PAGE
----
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Dollar dips, euro rises, as Greek fears fade

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The dollar fell against most other major currencies on Thursday, while the euro rose on waning fears of a Greek default.

The euro, which has been sliding for months on a massive bond-buying program and anxieties about Greece possibly defaulting, rose against the dollar on Thursday despite weaker-than-forecast euro zone private sector business growth.

German Chancellor Angela Merkel was expected to tell Greece's prime minister in a meeting on Thursday that she wants to keep Greece in the single currency area and avoid a catastrophic default, while seeking commitments in technical talks on measures to make public finances sustainable.

"Maybe there is a glimmer of hope the Greek situation may be resolved," said Marc Chandler, global head of currency strategy at Brown Brothers Harriman in New York. "That supports the euro."

With no significant economic news ahead of next week's Federal Reserve meeting on Tuesday and Wednesday, the dollar index of six currencies that trade against the dollar moved in a tight range, as it has since early March.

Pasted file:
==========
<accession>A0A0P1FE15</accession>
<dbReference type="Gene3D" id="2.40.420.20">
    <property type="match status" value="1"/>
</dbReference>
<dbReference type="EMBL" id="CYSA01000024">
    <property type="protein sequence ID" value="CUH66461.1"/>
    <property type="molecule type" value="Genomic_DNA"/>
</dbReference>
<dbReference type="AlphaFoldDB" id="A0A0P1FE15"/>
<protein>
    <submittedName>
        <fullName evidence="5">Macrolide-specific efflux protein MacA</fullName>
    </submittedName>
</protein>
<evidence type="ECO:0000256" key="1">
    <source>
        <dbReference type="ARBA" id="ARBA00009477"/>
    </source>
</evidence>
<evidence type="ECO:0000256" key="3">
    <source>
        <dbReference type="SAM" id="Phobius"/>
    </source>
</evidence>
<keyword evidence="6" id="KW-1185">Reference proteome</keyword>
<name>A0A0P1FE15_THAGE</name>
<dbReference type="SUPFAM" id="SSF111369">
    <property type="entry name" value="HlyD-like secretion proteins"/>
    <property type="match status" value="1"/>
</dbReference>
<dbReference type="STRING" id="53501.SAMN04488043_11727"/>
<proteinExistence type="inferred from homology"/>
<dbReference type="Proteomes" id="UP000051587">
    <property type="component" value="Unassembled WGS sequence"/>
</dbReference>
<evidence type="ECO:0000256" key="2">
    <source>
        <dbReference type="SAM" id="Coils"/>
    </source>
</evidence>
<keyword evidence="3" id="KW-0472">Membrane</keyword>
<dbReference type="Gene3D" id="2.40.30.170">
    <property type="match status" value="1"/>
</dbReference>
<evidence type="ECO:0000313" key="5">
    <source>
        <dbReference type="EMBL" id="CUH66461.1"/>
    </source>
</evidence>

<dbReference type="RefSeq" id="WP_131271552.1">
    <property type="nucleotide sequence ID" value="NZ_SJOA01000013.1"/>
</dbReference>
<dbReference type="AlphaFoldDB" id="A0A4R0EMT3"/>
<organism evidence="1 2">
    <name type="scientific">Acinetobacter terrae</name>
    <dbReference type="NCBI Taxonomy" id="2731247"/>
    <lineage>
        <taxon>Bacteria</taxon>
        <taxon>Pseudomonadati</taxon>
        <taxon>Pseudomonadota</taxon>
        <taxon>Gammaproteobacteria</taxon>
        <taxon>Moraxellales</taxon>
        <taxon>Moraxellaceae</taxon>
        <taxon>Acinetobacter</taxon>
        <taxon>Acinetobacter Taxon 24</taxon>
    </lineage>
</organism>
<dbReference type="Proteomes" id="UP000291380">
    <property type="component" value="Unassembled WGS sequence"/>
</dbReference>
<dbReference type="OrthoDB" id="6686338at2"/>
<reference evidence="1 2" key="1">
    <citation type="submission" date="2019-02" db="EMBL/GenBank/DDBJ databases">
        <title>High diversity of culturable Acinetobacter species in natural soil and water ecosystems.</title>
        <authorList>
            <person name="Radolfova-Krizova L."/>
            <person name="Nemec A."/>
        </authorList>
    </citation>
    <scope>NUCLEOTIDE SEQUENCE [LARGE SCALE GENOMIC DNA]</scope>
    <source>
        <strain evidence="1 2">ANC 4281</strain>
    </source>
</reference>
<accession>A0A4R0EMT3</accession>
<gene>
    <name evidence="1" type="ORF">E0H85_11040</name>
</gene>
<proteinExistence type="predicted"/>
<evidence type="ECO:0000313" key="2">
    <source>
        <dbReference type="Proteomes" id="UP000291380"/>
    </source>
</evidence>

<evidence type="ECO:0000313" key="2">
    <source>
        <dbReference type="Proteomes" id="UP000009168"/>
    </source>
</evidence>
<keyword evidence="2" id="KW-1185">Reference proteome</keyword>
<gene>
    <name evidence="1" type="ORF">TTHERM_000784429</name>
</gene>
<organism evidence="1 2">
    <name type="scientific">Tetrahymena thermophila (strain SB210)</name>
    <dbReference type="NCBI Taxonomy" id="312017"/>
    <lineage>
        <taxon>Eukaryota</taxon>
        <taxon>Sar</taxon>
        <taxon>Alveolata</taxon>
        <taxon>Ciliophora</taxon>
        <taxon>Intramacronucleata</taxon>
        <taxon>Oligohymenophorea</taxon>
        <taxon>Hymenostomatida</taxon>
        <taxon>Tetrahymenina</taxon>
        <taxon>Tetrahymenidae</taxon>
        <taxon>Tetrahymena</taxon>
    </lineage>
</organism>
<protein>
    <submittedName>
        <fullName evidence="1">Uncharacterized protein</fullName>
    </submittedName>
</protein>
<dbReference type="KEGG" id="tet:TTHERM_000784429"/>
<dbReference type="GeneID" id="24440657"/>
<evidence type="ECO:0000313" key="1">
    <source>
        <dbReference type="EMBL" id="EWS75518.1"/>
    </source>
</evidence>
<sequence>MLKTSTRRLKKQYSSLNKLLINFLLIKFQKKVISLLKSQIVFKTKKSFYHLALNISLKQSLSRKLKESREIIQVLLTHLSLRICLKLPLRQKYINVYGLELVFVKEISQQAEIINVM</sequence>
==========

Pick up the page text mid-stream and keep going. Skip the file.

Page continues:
The dollar index was last off 0.69 percent at 97.26.

The dollar was down against the euro, which was ahead 0.94 percent to $1.0826. The greenback was off 0.38 percent against the yen to 119.52 yen. The British pound was up 0.09 percent against the dollar at $1.5051.

"It is hard to get excited about the dollar uptrend resuming or the dollar breaking down," Chandler said. "We won't really get a breakout until we get the next jobs data."

The dollar showed little reaction to U.S. jobless claims and other economic data portraying a tepid recovery from a soft growth patch in early 2015.

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The New Zealand dollar was the biggest mover on major currency markets, sinking 1.5 percent after a senior central banker pointed to the need for lower, not higher, interest rates. It was last off 0.73 percent to $0.7589.

Reserve Bank of New Zealand Assistant Governor John McDermott sent the kiwi spiralling with a warning that weakening demand and lower price risks might warrant lower rates.

Weakening global demand for its commodities and a slowdown in China have undermined the outlook for New Zealand, which was the first developed economy to raise interest rates since the 2008 financial crisis.